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(2005) * Pg-13
123 min. Paramount Pictures. Director: Cameron Crowe. Cast: Orlando Bloom, Kirsten Dunst, Susan Sarandon, Alec Baldwin, Bruce McGill.

In the last act of Cameron Crowe's not-so-fab fable Elizabethtown, a character plans out a 42-hour-and-11 minute journey accompanied by a 16-CD soundtrack. At 123 minutes packed with 35 song cues, Elizabethtown feels every bit as long and music-saturated as its anticlimactic road-trip.

Orlando Bloom plays bland protagonist Drew Baylor, who all-but destroys a Nike-sized shoe company with one ill-designed shoe. As he prepares his suicide, big-city Drew gets a call to return home to Elizabethtown, Kentucky: his father Mitch has died. On the way, Drew meets a flight attendant named Claire (Kirsten Dunst), who just happens to be a conveniently unattached male fantasy willing to drop everything to serve a man in need. (To be fair, the original cut—which runs somewhere between twelve and eighteen minutes longer—reportedly fleshes out Claire's character a bit.)

At any length, Elizabethtown can't seem very convincing. In a gamble that doesn't pay off, Crowe makes the dead Mitch a mysterious Everydad. According to flashbacks and the briefest of references, Mitch was remote for years (oh, except for the gleaming flashback montage that returns to Drew), a great guy in recent times (while Drew was busy designing shoes), and conveniently everything to everybody. Though unrealistic, the malleable non-character allows for Crowe to whip up any situation or emotional response he likes, whenever he likes.

As such, Elizabethtown is one giant Mitch fan club—all generations, from Mitch's contemporaneous friends, family, and associates (Bruce McGill, Loudon Wainwright, Paula Deen) to Drew's rocker-also-ran cousin (Paul Schneider) absolutely loved Mitch and drop everything to rally around Drew. Why? We're never really sure, except that the small-town "characters" put Drew's indeterminate feelings in relief and allow Crowe to orchestrate "comic" Capracorn.

To cope with their grief, Drew mopes as his mother (Susan Sarandon) turns frenetic. Though it'll look terrific in her AFI clip reel, Sarandon's big scene is a bit of an embarrassment, capped as it is with a grinning, flat-footed tapdance. The head-scratchingly elaborate memorial-service climax serves as prelude to the prolonged road-trip resolution, an equally unrealistic, don't-look-now descent into self-parody.

To excuse the bizarre plot as a fable is also to willfully ignore Elizabethtown's lack of genuine emotional resonance. Whiff! It's a swing and a miss for Crowe. Let's hope the director (who scored with Jerry Maguire) never again attempts a downwardly mobile yuppie dramedy. As Alec Baldwin's shoe magnate points out, "There's a difference between a failure and a fiasco."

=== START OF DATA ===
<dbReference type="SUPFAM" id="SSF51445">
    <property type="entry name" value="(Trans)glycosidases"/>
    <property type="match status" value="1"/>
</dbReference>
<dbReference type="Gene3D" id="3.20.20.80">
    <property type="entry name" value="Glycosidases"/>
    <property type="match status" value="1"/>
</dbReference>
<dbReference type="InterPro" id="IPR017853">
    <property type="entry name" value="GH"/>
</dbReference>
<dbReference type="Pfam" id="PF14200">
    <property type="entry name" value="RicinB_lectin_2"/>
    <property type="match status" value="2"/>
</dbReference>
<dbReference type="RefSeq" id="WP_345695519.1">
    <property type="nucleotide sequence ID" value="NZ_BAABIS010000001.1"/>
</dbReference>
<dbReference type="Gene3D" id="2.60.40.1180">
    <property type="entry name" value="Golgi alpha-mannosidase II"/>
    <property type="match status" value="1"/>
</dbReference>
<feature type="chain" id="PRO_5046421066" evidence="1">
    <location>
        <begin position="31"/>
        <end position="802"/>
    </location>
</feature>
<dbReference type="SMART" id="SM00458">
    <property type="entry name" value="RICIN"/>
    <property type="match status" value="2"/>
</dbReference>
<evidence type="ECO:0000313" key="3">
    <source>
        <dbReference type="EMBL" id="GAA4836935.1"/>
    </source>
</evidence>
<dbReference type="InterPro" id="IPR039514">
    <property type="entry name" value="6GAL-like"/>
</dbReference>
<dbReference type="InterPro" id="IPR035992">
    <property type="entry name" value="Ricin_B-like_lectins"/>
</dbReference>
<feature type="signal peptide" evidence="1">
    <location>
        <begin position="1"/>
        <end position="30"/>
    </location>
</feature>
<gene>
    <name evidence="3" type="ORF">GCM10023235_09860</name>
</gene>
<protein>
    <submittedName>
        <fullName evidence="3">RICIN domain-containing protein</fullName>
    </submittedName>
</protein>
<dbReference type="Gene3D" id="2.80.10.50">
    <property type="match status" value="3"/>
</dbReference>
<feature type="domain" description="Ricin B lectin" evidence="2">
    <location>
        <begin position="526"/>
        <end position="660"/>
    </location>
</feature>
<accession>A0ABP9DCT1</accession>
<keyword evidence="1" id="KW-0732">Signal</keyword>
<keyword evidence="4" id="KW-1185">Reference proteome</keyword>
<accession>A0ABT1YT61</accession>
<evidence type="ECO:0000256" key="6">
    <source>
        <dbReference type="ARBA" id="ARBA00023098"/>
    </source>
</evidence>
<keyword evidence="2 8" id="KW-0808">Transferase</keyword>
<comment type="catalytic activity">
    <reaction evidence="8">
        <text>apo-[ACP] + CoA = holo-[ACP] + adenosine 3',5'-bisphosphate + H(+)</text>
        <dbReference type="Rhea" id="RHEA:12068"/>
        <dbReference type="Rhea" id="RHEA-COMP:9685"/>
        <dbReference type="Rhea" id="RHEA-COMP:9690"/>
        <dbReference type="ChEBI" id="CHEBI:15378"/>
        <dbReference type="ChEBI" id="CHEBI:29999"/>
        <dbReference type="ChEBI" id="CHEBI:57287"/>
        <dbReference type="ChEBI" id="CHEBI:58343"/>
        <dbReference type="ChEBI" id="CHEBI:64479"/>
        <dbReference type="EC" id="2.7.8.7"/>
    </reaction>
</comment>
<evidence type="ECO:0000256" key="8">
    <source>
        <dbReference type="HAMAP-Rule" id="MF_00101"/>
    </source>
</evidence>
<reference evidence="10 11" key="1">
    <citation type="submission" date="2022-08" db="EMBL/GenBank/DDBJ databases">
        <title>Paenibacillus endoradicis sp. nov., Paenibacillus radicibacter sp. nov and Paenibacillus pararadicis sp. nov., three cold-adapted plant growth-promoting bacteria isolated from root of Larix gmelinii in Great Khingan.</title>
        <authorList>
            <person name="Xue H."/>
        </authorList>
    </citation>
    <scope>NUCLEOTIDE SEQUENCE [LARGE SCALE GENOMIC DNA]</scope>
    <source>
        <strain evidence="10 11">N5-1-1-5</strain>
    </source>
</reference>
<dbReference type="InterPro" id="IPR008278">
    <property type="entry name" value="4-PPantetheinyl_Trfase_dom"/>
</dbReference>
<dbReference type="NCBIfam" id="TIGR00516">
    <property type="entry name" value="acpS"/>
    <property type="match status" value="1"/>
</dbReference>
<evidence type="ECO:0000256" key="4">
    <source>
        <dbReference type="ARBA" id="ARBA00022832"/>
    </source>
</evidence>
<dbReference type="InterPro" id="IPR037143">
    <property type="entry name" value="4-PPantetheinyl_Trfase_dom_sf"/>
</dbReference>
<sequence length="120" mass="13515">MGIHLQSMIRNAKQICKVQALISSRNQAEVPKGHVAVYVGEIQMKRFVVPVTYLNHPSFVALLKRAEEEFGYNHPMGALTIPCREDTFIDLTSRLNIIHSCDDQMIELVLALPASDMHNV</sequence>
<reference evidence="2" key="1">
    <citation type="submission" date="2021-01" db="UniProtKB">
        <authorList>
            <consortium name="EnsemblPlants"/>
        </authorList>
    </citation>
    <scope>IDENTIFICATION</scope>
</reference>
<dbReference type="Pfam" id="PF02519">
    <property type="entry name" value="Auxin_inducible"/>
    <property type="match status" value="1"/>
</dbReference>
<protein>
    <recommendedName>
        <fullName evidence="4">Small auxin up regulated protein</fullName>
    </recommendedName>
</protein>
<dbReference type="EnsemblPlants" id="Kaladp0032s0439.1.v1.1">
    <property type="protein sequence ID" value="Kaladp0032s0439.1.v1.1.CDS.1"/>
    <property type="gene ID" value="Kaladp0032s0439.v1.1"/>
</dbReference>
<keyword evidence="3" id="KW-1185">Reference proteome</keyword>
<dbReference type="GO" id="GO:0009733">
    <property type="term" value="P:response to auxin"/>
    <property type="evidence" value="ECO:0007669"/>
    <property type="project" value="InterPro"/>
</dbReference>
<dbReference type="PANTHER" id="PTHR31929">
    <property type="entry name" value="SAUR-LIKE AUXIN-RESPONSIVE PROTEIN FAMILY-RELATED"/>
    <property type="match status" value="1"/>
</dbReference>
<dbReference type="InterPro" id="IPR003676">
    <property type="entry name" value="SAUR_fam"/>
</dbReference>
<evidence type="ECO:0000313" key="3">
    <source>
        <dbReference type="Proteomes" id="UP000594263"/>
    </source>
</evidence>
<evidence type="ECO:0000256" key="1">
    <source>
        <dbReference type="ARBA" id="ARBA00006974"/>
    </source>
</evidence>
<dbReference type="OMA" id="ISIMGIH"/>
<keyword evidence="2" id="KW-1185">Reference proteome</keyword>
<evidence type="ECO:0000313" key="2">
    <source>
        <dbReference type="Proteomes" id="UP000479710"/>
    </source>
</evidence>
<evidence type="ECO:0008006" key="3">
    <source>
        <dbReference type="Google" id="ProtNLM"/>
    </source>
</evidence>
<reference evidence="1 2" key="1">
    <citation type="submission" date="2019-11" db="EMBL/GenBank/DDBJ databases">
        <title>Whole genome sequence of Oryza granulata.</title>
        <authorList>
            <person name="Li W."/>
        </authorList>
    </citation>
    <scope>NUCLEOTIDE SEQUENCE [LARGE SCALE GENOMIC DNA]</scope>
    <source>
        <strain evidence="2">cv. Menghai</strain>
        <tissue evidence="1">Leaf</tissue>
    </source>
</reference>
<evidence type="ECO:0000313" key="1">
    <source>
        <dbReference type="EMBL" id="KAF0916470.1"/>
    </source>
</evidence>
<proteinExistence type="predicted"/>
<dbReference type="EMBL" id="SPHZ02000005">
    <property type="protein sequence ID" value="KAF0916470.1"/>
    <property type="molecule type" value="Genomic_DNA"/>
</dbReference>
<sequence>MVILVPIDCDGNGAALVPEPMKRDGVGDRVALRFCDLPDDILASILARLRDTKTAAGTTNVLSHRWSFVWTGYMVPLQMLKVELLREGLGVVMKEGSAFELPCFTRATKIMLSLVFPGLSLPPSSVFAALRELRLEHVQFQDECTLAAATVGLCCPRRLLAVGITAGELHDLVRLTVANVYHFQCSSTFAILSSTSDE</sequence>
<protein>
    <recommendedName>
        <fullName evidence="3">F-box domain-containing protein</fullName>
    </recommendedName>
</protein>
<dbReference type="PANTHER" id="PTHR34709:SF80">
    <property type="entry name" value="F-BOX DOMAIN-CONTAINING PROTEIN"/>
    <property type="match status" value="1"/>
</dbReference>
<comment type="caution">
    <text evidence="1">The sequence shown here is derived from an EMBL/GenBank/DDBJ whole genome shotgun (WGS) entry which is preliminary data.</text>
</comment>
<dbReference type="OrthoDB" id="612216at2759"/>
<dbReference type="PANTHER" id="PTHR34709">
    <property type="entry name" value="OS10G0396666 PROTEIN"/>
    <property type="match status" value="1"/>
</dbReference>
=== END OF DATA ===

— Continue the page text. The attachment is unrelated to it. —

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Aspect ratios: 2.35:1 Anamorphic Widescreen

Number of discs: 1

Audio: Dolby Digital 5.1, 2.0 Surround

Street date: 2/7/2006

Distributor: Paramount Home Video

Paramount's Special Collector's Edition of Elizabethtown seems a bit paltry for the designation "Special Collector's Edition," but it does offer a few enticing extras for Cameron Crowe's loyal fans. "Training Wheels" (2:18) is a musical montage of screen tests and on-set video. "Meet the Crew (some of the many)" (2:36) is a likewise home-grown musical montage, this time introducing the film's behind-the-scenes family (awwww...). Among the more meaty extras, you'll find two extended scenes: "Rusty's Learning to Listen Part 8" (3:35)—the complete, highly amusing children's video seen in the film—and "Hanging with Russell in Memphis" (7:28), which is actually a montage of behind-the-scenes video footage and excised raw takes from Drew's Memphis stop.

An extensive gallery of photos by Neal Preston is subdivided into ten sections: Behind the Scenes; Mercury; Drew Baylor; Mitch, Holly, Drew and Heather: The Baylors; Claire Colburn; Drew & Claire; Kentucky; The Memorial; The Funeral; and The Road Trip. Rounding out the disc are two Theatrical Trailers for Elizabethtown—"Bad Day" (2:32) and "Drew" (2:57)—and previews for Ferris Bueller's Day Off—The Bueller...Bueller...Edition, Charmed: The Complete Third Season, Yours, Mine & Ours, and Aeon Flux.
Review gear:
Panasonic Viera TC-P55VT30 55" Plasma 1080p 3D HDTV
Oppo BDP-93 Universal Network 3D Blu-ray Disc Player
Denon AVR2112CI Integrated Network A/V Surround Receiver
Pioneer SP-BS41-LR Bookshelf Speaker (2)
Pioneer SP-C21 Center Speaker
Pioneer SW-8 Subwoofer

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